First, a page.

Recommendation 3: take appropriate measures to ensure that the Wildlife Compliance Promotion and Enforcement Program consider risks and optimizes resource use, to better position itself to fulfill its mandate.
Compliance promotion and enforcement efforts are normally targeted at the most high-risk compliance and conservation threats and new and amended regulations, especially with new stakeholders. The development and implementation of the memorandum of understanding as described in the management response to recommendation 2, will also help better develop, plan, cost, deliver and report collaboratively on compliance promotion and enforcement priorities annually. This will ensure that resources are aligned for priority compliance promotion and enforcement activities with any required adjustments, while also ensuring that any gaps are identified and that associated risks are articulated to inform decision making. This approach will also ensure that a risk-based prioritization framework is in place in the event that unplanned activities occur.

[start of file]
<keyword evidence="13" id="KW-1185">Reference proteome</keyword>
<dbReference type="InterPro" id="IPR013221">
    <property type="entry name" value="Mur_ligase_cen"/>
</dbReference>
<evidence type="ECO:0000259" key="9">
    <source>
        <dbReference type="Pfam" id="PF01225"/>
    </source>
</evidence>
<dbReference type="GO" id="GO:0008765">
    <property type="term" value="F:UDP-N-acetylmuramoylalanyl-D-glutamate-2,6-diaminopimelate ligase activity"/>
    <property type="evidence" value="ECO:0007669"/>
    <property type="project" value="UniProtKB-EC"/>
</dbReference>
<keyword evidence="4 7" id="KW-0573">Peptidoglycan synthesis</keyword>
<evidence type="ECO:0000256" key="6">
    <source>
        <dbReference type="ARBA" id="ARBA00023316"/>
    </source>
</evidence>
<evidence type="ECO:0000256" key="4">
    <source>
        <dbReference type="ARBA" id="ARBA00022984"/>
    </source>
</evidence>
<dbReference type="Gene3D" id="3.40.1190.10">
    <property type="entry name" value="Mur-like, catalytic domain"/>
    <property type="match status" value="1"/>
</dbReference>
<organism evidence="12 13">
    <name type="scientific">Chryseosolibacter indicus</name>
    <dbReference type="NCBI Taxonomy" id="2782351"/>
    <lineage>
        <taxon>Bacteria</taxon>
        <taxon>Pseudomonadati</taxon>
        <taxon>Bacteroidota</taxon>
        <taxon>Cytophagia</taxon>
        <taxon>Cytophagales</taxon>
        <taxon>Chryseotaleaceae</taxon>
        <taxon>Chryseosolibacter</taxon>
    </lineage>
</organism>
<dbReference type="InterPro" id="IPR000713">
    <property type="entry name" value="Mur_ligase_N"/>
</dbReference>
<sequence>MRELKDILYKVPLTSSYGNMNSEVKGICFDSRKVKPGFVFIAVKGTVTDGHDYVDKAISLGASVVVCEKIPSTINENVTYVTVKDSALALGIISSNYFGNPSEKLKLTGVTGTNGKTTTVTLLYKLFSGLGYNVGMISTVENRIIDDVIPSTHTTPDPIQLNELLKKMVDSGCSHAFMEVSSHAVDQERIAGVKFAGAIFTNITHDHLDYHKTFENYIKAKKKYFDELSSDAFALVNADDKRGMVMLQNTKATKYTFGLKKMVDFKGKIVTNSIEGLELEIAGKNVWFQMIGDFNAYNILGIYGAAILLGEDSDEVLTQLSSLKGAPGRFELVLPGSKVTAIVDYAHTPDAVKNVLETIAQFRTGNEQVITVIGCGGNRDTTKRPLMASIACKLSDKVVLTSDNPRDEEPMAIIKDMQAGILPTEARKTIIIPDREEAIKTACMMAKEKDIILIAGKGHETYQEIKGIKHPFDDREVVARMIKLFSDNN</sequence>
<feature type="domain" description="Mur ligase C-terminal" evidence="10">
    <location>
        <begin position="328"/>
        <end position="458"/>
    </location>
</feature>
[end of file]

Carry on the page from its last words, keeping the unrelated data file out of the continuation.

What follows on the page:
About the evaluation
The evaluation was conducted between September 2016 and June 2017. Information was gathered using different methods such as a document review, 32 interviews with internal and external stakeholders and two case studies.
The evaluation focused on wildlife compliance promotion and enforcement. It did not include the WCPE Program’s environmental enforcement activities and the activities completed under the Antarctic Environmental Protection Act, the Commission for Environmental Cooperation or to support other ECCC branches.